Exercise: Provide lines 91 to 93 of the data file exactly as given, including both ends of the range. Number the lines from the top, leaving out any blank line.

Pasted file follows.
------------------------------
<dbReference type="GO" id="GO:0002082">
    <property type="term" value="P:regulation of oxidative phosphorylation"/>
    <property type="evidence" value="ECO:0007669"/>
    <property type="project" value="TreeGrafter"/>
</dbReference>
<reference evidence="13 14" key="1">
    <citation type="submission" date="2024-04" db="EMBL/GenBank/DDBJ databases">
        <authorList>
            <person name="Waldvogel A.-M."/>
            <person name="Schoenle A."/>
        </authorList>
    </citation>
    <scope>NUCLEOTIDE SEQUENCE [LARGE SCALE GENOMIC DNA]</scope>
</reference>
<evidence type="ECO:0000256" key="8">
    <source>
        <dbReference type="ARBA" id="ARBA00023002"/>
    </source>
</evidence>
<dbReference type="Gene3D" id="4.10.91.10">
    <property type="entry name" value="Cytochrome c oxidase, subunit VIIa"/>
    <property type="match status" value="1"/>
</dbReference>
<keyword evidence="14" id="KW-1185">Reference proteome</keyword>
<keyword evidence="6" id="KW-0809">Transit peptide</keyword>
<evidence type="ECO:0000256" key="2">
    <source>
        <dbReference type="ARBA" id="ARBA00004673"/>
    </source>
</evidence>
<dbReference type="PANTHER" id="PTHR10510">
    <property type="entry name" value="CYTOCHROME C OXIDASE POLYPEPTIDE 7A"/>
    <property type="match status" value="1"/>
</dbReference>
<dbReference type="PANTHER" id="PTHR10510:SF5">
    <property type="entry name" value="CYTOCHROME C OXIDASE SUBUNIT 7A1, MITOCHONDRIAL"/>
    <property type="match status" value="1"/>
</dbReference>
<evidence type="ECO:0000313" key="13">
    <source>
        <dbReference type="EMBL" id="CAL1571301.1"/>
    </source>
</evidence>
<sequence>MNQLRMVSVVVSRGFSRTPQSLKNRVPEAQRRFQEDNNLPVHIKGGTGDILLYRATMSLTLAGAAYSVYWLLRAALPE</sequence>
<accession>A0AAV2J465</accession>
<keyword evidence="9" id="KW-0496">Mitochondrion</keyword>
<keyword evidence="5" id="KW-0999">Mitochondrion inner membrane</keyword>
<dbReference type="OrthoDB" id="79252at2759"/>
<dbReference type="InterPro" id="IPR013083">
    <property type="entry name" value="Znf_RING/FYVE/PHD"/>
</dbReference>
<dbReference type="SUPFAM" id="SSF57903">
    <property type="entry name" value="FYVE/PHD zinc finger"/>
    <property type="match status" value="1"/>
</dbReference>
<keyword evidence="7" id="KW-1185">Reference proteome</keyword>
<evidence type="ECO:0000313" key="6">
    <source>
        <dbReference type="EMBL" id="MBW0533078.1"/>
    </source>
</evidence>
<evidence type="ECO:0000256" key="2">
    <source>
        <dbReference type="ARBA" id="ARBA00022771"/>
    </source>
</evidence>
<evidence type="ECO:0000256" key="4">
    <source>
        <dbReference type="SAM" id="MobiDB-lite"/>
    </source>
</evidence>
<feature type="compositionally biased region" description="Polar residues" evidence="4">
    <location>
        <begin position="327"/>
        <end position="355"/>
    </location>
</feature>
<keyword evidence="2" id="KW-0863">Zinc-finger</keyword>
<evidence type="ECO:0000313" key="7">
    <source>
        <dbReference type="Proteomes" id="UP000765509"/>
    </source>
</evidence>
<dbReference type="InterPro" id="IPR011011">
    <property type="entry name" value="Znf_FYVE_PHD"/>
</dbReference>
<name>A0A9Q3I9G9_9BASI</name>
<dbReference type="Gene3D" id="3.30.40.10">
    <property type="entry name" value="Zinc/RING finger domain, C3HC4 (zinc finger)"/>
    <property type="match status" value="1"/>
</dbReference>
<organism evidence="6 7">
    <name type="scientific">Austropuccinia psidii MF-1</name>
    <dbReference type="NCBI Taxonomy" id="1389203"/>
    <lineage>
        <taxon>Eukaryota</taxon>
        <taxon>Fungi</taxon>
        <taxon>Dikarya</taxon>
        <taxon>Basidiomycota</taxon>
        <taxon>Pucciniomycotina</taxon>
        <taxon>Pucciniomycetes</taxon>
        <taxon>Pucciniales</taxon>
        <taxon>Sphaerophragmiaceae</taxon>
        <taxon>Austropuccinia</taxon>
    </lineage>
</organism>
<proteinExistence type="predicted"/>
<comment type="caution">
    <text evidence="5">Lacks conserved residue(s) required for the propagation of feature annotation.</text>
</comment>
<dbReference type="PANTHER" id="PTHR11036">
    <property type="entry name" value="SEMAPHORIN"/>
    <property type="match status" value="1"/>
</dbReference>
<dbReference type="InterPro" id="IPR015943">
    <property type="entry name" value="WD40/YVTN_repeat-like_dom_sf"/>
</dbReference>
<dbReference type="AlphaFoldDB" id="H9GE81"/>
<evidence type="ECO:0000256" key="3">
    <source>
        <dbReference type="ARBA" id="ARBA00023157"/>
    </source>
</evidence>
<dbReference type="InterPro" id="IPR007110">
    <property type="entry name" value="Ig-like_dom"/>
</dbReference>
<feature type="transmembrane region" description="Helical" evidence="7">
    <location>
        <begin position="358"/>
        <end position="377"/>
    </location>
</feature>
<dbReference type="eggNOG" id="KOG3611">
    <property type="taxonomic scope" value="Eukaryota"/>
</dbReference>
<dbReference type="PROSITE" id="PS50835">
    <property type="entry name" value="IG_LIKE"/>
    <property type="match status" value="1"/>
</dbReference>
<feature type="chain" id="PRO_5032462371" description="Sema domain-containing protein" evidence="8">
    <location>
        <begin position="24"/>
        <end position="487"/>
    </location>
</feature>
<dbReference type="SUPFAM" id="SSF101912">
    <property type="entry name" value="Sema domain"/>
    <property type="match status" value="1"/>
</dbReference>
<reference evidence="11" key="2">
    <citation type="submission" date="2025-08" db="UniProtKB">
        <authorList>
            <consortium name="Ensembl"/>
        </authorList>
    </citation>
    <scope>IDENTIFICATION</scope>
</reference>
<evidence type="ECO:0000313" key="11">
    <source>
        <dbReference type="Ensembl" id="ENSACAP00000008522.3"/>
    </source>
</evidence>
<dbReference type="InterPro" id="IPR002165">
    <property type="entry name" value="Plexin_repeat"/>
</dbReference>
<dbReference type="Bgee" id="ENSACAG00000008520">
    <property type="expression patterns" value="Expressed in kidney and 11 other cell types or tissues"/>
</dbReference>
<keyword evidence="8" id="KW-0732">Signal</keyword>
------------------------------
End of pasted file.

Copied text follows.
</dbReference>
<organism evidence="6 7">
    <name type="scientific">Austropuccinia psidii MF-1</name>